Is Your Online Reputation Hurting You?
  • By Liam Rees
  • |
  • 13th Aug 2017
  • |
  • ★★★★
  • 1091

The Cabaret of Dangerous Ideas is an initiative set up to ‘take the academics out of their ivory towers and engage with the public’. The format could easily turn into a dull lecture but compere, Susan Morrison, ensures that the audience are comfortable talking back to the speaker and injects the evening with some self-deprecating, suitably tone-lowering humour to make the potentially dense subject much less intimidating. Furthermore the move from the yurt in St Andrews Square to the basement of New Town Theatre lends a much more intimate feel to the evening and reminds us that this is, in fact, a cabaret rather than a lecture.

Osborne is an excellent advocate for common sense on both sides of the issue.

However it’s not all doom and gloom. Osborne is quick to remind us that we only ever notice when things go wrong and ignore the majority of time when the internet and technology work marvellously to our benefit. You may be creeped out by Google and Amazon’s algorithms working out what you might like to buy but it’s better than being bombarded with completely random suggestions.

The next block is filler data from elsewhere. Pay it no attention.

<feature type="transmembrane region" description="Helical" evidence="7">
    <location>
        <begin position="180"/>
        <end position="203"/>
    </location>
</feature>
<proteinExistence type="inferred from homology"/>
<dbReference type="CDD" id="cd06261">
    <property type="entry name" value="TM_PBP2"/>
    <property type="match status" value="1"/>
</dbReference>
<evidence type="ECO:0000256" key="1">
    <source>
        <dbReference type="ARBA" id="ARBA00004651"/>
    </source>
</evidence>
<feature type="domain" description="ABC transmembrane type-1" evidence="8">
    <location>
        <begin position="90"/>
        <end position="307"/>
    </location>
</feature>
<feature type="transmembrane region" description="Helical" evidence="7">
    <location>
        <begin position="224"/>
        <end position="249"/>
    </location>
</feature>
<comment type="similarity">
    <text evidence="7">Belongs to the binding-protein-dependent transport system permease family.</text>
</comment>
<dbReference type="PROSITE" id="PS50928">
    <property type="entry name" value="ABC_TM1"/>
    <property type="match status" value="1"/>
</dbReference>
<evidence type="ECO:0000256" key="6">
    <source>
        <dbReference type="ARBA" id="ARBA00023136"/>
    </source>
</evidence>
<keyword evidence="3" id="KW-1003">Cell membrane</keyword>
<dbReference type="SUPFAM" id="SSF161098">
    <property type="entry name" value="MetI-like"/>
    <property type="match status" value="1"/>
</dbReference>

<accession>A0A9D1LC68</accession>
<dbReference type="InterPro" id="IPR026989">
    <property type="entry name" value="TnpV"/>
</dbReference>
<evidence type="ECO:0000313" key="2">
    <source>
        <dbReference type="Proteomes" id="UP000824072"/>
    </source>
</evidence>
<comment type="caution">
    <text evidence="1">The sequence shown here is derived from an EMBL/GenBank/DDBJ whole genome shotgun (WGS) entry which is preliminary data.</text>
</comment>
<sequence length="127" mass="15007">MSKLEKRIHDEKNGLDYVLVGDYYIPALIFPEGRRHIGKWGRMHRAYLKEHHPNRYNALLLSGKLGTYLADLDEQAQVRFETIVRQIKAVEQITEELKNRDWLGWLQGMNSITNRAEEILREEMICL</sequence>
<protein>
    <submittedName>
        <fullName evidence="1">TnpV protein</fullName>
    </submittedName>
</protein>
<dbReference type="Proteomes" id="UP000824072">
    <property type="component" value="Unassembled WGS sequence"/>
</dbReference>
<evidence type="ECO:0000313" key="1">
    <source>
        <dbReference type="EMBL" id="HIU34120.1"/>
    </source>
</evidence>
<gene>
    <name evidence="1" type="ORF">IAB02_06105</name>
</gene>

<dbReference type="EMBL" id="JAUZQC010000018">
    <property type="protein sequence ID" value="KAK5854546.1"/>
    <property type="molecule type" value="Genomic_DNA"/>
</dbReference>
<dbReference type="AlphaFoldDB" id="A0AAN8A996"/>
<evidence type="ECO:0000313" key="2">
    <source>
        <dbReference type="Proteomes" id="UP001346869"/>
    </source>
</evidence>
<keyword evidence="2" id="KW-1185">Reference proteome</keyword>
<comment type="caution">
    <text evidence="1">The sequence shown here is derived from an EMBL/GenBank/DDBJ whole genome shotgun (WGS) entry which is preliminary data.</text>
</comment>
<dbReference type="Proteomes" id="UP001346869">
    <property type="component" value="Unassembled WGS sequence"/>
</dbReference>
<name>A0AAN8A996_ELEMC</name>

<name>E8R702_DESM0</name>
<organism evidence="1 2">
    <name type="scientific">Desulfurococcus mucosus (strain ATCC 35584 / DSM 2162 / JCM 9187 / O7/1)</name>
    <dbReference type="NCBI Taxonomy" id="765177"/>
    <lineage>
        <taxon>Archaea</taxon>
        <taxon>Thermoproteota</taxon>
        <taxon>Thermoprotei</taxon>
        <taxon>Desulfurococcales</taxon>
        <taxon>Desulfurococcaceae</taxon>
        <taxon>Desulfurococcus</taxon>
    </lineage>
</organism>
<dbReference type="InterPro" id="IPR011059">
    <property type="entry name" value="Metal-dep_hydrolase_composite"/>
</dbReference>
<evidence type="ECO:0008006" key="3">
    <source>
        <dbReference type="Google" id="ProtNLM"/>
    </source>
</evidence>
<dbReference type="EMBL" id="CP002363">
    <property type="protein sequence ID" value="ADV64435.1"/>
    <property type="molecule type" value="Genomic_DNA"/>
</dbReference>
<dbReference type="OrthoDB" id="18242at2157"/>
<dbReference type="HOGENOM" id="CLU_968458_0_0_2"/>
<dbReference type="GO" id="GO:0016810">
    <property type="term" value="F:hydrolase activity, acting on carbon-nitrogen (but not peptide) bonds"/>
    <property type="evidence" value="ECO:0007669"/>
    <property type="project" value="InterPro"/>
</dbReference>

At the end of the day Osborne is an excellent advocate for common sense on both sides of the issue: yes we should make sure to check our privacy settings but we also shouldn’t let fear of technology get in the way of us ruining our lives. 

Reviews by Liam Rees

Northern Stage at Summerhall

The Believers Are But Brothers


Give Me Your Love

Gilded Balloon at the Museum

This Is Not Culturally Significant



Assembly Roxy

Pixel Dust


Amy Conway's Super Awesome World




The Blurb

Is your digital footprint a good reflection of who you are? How did those tracks and traces get there? Why are younger internet users moving to anonymous online spaces? The Managing Your Digital Footprint project researches how students manage their online identity and social media. Drawing on that work and these strange digital times, Nicola Osborne (EDINA, University of Edinburgh Digital Footprint team) explores these virtual breadcrumbs, how they are shaping our lives and how we can take control. 2016 praise for Nicola: ‘reveals a collection of hidden gems and curiosities’ **** (